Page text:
Similarly, meal kit companies do not accept wiggly carrots, because it makes them more challenging for their customers to peel. Or misshapen green peppers. Or green peppers that have already started to blush red. The waste is real, you just don’t get to see it.

Our customers know we include potatoes of all sizes, wiggly carrots, and funky green peppers. These perfectly edible vegetables are not rejected and destined for the compost heap because they don’t conform to size, weight, and aesthetic standards of a recipe card.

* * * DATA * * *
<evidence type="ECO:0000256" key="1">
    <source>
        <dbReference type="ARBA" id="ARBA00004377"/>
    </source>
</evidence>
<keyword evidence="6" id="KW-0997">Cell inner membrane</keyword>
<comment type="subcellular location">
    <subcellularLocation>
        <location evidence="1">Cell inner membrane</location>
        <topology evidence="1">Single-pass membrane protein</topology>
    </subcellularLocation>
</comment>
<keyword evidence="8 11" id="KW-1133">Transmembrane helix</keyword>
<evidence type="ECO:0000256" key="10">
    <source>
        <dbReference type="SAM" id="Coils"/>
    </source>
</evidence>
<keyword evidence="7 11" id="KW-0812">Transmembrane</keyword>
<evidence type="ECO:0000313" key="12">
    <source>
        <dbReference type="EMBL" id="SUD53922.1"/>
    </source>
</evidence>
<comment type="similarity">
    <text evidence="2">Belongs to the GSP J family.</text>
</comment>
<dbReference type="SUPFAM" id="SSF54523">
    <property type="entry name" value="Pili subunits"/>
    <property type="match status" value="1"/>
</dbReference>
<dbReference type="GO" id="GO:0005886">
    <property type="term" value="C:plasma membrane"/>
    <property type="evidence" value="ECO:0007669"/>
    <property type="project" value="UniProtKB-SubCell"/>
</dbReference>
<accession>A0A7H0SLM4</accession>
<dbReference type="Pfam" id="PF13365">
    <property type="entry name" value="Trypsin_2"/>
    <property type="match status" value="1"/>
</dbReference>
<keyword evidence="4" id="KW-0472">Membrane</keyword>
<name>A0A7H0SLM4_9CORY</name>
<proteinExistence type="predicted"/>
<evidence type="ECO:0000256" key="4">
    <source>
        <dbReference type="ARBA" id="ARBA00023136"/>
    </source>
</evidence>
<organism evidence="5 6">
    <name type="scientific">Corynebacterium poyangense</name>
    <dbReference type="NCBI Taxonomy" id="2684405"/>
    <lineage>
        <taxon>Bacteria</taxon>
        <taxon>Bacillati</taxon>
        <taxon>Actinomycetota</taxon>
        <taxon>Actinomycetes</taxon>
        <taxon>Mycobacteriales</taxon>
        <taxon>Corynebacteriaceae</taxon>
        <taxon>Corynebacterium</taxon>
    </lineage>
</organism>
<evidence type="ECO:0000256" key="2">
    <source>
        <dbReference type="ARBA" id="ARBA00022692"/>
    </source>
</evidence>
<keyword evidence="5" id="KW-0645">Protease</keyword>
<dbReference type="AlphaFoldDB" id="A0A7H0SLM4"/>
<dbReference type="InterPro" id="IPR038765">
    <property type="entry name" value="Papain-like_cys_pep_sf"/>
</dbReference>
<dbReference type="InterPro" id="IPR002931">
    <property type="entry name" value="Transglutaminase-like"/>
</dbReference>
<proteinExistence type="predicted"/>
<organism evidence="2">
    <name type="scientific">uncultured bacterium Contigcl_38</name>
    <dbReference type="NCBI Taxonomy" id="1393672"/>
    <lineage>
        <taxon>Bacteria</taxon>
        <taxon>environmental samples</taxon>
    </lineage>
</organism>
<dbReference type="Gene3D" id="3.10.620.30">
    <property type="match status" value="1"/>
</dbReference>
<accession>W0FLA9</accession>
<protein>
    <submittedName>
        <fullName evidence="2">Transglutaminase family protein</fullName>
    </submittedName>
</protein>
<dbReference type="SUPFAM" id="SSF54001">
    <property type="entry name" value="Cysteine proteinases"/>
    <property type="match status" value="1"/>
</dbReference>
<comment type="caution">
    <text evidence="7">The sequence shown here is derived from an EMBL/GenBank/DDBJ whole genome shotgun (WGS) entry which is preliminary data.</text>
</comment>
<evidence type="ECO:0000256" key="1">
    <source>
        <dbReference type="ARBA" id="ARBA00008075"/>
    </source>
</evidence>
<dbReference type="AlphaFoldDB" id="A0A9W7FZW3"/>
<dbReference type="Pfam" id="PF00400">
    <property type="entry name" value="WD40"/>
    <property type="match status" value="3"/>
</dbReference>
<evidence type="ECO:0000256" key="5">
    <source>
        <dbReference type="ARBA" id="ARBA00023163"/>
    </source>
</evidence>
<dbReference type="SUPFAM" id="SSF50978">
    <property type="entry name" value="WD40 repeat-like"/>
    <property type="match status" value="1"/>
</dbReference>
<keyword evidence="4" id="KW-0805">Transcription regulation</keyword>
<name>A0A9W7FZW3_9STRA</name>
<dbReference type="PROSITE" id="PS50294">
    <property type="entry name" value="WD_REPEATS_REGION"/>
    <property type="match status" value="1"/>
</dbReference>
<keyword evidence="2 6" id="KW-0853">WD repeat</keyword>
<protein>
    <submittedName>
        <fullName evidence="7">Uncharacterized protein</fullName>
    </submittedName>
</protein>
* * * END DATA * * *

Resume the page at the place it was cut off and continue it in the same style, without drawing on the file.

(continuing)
Food Ethics

And what of the ‘food miles’ solution suggested by the recent surge in hyperlocal meal-kit companies? Wadiak of Blue Apron would argue that they sacrifice mass reach for ideology. Apparently they are mutually exclusive. Mass Reach vs. Ideology. Which side are you on when it comes to food?

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Source (quoted): Modern Farmer, Meal Kit Mania – Unpacked, and conversations with farmers